Story reveals £40m 167-home scheme in Lancaster

The 22-acre development off Grab Lane will feature a mix of two- and five-bedroom houses, provided planning approval is granted by the city council.

Currently farmland, the site will be divvied up to have 15.8 acres allotted for homes, 5.6 acres for open space and 1.1 acres for sustainable drainage systems. Hedgerows, trees and walls that already exist on the site will be preserved as much as possible, according to the scheme’s design and access statement.

Story Homes’ application calls for 13 two-bedroom homes with 775 sq ft and 44 three-bedroom properties ranging from 919 sq ft to 1,073 sq ft.

The 91 proposed four-bedroom houses would be between 1,207 sq ft to 1,660 sq ft, while 19 five-bedroom homes would range be either 1,803 sq ft or 1,905 sq ft. The five-bed houses will have integral garages.

The homes would be no taller than 2.5 storeys. They would also be a mix of terraced, semi-detached, and detached properties. The density of homes on the site would be 26 houses per 2.5 acres.

Plans also include 444 spaces for cars to park.

Pre-application meetings were held with Lancaster City Council as well as with councillors from John O’Gaunt Ward and Lower Lune Valley Ward in 2019. Public consultation on the scheme was held in November of that same year.

The team on the scheme includes Randall Thorp on landscape design, Croft on highways and transportation, Urban Green on arboriculture and Betts Associates on drainage and flood risk. E3P handled site investigation, while ERAP took the lead on ecology. BWB handled noise and air quality consulting, Orion Heritage was on archaeology and Graeme Ives Heritage Planning handled heritage.

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The building of this site does not bode well for the properties lower down Burrow Beck which are at risk of flooding. Does no one in the planning dept ever take the concerns of these residents seriously.

By Alan Box

Can’t believe we are still building on Agricultural Land, whatever its ‘status’ is in the Local Plan !

By Brown Field

I do hope if planning permission is passed that Grab lane will be widened and have appropriate crossings so the road can cope with the flood of traffic and pedestrians that will use the road. The road has been a rat run for years and this should be taken into consideration and planning permission not given until this is sorted.

By Ian Cottrill

91 four bedroom houses is not what the area needs. There are many one and two child families, singles and couples who need homes yet are unable to afford them. Yes building larger homes will alleviate pressure further down the market but will the cascade actually be apparent to those who need a home? Doubtful. Most likely the homes will be purchased by those from outside the area as investments without a viewing. I make this assumption based upon the area the estate occupies. Rental to university staff is a given. Stipulations should be made excluding property from group or second home ownership and a greater proportion should be viable to purchase for families. A four bed property in Lancaster will be outside the government cap of £224k cap help to buy loan. How in any way is this new estate helping anyone but developers?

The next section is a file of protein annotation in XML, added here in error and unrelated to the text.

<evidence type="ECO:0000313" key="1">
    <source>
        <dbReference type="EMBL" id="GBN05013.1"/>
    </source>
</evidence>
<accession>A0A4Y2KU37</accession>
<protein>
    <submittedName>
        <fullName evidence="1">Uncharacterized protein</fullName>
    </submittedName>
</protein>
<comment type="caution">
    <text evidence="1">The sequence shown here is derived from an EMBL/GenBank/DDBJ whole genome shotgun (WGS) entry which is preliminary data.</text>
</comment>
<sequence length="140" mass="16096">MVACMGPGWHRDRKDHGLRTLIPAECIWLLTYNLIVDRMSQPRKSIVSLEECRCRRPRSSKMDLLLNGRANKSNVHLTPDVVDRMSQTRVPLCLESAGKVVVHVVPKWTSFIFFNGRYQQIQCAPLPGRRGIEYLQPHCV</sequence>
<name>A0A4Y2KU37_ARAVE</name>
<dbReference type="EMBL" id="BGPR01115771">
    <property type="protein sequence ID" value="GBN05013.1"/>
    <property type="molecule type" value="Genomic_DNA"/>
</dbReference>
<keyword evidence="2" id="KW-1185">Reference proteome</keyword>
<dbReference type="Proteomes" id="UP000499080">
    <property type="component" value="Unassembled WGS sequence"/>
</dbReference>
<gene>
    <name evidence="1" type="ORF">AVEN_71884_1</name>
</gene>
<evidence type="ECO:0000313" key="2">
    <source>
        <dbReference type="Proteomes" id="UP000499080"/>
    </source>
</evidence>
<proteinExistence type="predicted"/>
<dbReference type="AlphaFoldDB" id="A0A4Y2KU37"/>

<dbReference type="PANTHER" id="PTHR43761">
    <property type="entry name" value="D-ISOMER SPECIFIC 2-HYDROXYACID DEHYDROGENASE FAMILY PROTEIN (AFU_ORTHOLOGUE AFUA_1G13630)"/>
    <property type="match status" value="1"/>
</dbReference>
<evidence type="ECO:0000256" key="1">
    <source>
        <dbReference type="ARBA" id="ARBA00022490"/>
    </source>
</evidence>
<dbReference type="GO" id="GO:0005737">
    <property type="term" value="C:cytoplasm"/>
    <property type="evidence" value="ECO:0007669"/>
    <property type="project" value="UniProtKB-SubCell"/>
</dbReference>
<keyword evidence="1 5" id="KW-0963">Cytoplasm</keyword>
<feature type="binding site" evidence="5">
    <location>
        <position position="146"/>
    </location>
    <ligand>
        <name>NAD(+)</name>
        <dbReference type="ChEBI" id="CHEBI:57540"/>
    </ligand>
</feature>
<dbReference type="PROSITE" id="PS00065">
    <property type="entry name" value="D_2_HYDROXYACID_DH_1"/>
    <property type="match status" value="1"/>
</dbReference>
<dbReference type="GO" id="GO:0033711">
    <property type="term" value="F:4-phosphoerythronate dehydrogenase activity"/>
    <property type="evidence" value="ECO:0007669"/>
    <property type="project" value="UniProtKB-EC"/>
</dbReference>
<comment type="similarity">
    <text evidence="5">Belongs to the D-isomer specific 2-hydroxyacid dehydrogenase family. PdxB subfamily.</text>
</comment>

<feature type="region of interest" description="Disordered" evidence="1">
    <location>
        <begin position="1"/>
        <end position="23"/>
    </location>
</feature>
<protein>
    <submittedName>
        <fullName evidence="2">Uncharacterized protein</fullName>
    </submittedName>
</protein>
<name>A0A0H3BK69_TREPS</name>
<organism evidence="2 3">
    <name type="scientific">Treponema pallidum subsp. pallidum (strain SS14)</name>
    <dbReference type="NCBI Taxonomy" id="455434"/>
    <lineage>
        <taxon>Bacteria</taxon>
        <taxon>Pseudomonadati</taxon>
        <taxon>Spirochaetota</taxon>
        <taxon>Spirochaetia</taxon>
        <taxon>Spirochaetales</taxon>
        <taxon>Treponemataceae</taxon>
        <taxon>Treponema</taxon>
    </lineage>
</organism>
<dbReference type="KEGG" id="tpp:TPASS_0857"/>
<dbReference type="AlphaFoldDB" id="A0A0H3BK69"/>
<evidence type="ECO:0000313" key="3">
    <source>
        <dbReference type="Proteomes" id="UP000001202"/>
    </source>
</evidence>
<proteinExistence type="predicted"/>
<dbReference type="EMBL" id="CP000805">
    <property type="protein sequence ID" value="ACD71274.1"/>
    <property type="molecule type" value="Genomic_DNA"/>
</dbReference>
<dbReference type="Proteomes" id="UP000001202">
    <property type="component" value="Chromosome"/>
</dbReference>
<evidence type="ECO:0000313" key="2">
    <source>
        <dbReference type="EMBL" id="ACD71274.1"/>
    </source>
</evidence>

By Jilted Resident

Needs a direct rd putting in to juntion 34 to extra cars off ridge Hill and Lancaster City centre

By Alan knowles

Yet more agricultural land sacrificed for urban development. Our planners are ruining Lancashire. It’s becoming one built up sprawl from Preston to Carnforth. Whilst areas like the Canal corridor in Lancaster remain derelict.

By Dave B

It would be interesting to know which way the drains go? And if there’s any plans to enhance the drainage system, I’ve been flooded a few times now and it’s not burrow beck that’s been the problem it’s the inadequate drains!

By Mark Croasdale

Why are Lancaster Council giving permission to build on green field sites ?
Now Bellway want planning for 151 homes on Quernmore Road near the new co-op.
Another green field site.


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